Biden reacts to Supreme Court gun decision: ‘Deeply disappointed’
The Supreme Court found that New York’s gun law overly restricted access to concealed carry permits
President Biden is “deeply disappointed” with a Supreme Court gun decision that struck down a New York law restricting access to concealed carry permits Thursday.
Biden released the statement hours after the Supreme Court released its decision. The New York law had required permit applicants to provide specific reasons for needing a firearm.
“Since 1911, the State of New York has required individuals who would like to carry a concealed weapon in public to show a need to do so for the purpose of self-defense and to acquire a license,” Biden wrote. “More than a century later, the United States Supreme Court has chosen to strike down New York’s long-established authority to protect its citizens.”
“I urge states to continue to enact and enforce commonsense laws to make their citizens and communities safer from gun violence,” he added.
Biden’s statement came minutes after Democratic New York Gov. Kathy Hochul also condemned the ruling, calling it a “dark day” for New York. Hochul stated that the U.S. only had access to muskets when the 2nd Amendment was written, and that she was “prepared to go back to muskets” through gun restrictions.
The case, New York State Rifle & Pistol Association, Inc. v. Bruen, was the first major 2nd Amendment case to come before the Supreme Court in more than a decade. New York’s law required a person to show “proper cause” before being able to obtain a concealed carry license.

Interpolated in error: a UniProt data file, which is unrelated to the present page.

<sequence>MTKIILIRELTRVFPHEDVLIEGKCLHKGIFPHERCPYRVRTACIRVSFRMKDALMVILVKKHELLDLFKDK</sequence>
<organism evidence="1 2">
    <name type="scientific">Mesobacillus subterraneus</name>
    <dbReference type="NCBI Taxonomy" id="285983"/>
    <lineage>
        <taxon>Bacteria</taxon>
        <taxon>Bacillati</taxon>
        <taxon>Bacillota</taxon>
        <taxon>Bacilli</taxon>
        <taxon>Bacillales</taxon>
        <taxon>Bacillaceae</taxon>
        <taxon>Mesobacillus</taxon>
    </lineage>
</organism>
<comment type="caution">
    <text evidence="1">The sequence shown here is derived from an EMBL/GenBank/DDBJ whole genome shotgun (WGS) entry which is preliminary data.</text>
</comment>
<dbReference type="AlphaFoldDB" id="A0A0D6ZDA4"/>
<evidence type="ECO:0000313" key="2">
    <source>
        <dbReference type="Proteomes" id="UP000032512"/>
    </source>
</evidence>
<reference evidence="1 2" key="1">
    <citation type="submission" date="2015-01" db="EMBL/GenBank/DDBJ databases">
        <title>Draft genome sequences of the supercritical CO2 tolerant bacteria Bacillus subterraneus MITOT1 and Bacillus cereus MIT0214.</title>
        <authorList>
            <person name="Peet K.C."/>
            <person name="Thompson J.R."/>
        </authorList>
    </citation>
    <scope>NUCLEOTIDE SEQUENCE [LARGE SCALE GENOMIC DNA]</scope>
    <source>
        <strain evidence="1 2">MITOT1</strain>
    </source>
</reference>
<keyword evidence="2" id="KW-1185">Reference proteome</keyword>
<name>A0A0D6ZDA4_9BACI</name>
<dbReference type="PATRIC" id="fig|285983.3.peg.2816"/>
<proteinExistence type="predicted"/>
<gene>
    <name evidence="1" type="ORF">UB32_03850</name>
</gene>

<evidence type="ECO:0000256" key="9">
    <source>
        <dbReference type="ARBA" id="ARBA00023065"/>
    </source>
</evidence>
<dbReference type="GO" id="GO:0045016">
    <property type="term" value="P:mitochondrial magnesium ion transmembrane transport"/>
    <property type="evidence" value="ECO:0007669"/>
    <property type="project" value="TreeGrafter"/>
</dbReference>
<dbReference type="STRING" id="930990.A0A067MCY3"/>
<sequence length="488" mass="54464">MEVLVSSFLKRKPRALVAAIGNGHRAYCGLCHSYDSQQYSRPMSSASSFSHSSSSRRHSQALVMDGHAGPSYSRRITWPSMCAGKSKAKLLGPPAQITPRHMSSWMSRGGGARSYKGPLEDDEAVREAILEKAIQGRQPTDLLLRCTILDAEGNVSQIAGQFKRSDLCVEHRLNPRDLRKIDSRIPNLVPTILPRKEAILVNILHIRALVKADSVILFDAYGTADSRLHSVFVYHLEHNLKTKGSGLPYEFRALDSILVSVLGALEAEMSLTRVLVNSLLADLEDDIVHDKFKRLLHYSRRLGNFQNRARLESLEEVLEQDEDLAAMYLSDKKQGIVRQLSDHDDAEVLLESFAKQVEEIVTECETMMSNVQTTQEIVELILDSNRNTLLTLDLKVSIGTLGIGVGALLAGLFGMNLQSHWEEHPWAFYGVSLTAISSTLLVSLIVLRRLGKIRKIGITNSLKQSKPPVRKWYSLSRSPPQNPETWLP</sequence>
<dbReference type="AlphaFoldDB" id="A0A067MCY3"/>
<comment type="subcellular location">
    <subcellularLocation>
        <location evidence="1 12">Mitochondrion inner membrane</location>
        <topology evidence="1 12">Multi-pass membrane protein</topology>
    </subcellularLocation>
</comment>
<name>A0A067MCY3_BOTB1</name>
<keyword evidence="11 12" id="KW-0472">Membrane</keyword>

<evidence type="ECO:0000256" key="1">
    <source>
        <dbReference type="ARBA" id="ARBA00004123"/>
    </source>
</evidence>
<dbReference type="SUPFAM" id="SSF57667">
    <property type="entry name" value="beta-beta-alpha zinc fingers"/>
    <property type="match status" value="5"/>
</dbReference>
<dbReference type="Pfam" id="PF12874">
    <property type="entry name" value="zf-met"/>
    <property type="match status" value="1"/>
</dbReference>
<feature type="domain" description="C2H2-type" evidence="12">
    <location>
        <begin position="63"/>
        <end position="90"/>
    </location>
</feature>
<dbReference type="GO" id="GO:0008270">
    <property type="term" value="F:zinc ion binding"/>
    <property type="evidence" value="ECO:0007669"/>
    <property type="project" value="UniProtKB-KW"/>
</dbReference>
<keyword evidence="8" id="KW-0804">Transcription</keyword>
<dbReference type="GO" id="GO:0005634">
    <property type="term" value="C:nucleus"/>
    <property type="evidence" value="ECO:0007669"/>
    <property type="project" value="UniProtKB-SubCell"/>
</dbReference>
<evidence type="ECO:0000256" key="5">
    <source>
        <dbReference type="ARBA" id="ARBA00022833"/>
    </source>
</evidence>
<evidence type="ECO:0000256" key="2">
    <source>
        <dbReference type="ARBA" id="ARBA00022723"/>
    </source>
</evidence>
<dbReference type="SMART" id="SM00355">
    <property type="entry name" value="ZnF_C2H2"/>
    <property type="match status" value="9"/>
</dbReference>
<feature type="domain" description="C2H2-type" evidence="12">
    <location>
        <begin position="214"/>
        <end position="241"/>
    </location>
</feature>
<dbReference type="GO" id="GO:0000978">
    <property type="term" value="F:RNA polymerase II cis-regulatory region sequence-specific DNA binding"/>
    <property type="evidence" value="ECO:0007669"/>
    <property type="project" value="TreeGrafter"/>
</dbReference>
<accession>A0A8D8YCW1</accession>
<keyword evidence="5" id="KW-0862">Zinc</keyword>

A Texas concealed carry permit holder diffused a situation where a man wielded a machete at the driver who fatally struck his girlfriend. (iStock)
The “proper cause” standard allowed state officials to determine whether applicants had supplied a specific reason for needing a firearm, denying access to people who stated they simply wanted to protect themselves.
“In this case, petitioners and respondents agree that ordinary, law-abiding citizens have a similar right to carry handguns publicly for their self-defense. We too agree, and now hold, consistent with Heller and McDonald, that the Second and Fourteenth Amendments protect an individual’s right to carry a handgun for self-defense outside the home,” Justice Clarence Thomas wrote in the Court’s opinion. “Because the State of New York issues public-carry licenses only when an applicant demonstrates a special need for self-defense, we conclude that the State’s licensing regime violates the Constitution.”
The gun rights case is among more than a dozen ruling SCOTUS is scheduled to hand down Thursday and Friday. Also among them is Dobbs v. Jackson, an abortion case in which the court is expected to overturn Roe v. Wade.